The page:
Nuplex decided to become part of the consolidation that was clearly needed and made its first acquisition of competitor in 1976. At the same time, the company started looking beyond New Zealand, making use of then offered export tax incentives to build up sales in Asia and to start selling resins in Australia in the late 1970s.
Through the 1980s, although steady stream of Nuplex’s customers were shifting to Australia, the company was constrained from following them by its then 65 percent shareholder Revertex. That was initially controlled by Monsanto and later Chem-plex which eventually sold out of Nuplex to local institutions in 1991.
Free to control its own destiny, Nuplex acquired small manufacturing base in Australia in 1993, building its experience of that market and by 1998 it was ready to launch takeover bid for ACH, then the largest resins company in Australia – which was in similar need of industry consolidation.
The Medihold experience didn’t deter Nuplex from making other purchases which included Asia Pacific Specialty Chemicals in July 2002 for A$49.7 million, the Coatings Resins purchase from Dutch company Akzo Nobel and the $44 million purchase of the Multichem/Polychem operations in November 2005. Its most recent purchase was relatively small – it paid A$20.3 million for the composite resins business of Australia-based Huntsman Chemical Company in January this year.
Over the same period it made number of smaller acquisitions and started up in China, buying local resins manufacturer there in mid-2004 and then expanding and modernising it.

Acquisition strategy
Hirst says there are three fundamental drivers behind Nuplex’s acquisitions. Firstly, need to create critical mass and to build efficiency; secondly, to enter new market segments aligned to the business it’s already operating in; and thirdly, to acquire technology that allows it to consolidate its position in its existing markets and to take it into new markets.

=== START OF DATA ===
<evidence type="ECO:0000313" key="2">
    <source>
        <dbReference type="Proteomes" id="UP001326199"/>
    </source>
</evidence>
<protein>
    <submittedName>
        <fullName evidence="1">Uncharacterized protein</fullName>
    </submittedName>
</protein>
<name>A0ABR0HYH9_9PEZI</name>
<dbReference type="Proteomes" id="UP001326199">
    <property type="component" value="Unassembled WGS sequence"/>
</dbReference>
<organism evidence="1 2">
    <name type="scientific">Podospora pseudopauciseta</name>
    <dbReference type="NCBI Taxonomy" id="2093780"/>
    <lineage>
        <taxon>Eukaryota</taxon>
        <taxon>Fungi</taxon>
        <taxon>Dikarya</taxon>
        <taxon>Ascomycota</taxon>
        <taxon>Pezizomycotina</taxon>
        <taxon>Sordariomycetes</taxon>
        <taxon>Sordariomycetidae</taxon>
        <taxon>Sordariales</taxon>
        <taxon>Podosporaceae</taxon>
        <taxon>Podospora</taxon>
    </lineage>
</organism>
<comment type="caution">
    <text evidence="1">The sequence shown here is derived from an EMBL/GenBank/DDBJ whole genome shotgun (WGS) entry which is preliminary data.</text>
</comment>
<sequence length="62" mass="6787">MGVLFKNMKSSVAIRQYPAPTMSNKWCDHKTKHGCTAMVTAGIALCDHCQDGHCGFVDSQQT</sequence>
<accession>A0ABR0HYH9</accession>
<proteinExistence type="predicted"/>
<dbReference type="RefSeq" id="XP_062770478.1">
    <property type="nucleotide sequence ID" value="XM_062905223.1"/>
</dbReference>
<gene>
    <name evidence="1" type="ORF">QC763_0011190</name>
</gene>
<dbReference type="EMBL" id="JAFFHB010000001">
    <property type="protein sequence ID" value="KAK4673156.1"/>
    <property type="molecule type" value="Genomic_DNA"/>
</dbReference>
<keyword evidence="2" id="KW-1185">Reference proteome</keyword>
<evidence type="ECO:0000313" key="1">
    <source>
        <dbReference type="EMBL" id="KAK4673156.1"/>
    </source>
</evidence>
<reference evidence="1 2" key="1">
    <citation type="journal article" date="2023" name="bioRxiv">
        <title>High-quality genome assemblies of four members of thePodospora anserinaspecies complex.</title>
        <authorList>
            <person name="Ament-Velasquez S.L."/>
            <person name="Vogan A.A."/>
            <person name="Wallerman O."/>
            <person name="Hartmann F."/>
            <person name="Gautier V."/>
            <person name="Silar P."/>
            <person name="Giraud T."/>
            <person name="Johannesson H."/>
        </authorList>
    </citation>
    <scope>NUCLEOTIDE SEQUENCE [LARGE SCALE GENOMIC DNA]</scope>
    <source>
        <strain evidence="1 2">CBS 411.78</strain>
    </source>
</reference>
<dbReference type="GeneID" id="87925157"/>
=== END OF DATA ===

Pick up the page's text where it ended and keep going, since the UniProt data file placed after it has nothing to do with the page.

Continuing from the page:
The Coatings Resins acquisition was about extending the company’s reach well beyond Australasia so that it could claim true global status, as well as giving it access to new technologies such as more environmentally friendly water-based resins.
That purchase has involved significant restructuring including dismantling top-heavy management structure in Holland, increasing production capacity and turning around loss-making operations in Britain – Hirst says Britain should be profitable within 18 months.
Nuplex’s acquisitions are usually slowly integrated over period, usually taking about three years but Coatings Resins will probably take about four years to complete, Hirst says.
“To some extent, that’s because of the distance,” and also the size of that acquisition, he says. As well, labour laws in Europe mean that it takes lot longer to lay off unwanted staff.
With previous acquisitions, Nuplex has been able to simply swamp them with its own people and impose its own culture immediately but it hasn’t had the resources to do the same at Coatings Resins.
Apart from putting few key people in critical roles, “you’ve got to spend lot of your own time in walking the talk, showing them there’s different way of doing things and not only is it different, but it’s successful”, Hirst says.
That means lot of hard work: Hirst says he spend 200 days year travelling.
While Nuplex is keen to impose its own culture on its acquisitions, it also has track record of retaining key people from the businesses it acquires.
Ercilia Barahona, for example, who heads Nuplex’s paper resins division, joined the company through the ACH takeover.
Hirst says one of the first things Nuplex does after making an acquisition is spend lot of time getting to know the people inside the new business and identifying key people, “people who may think and act more like we do, wh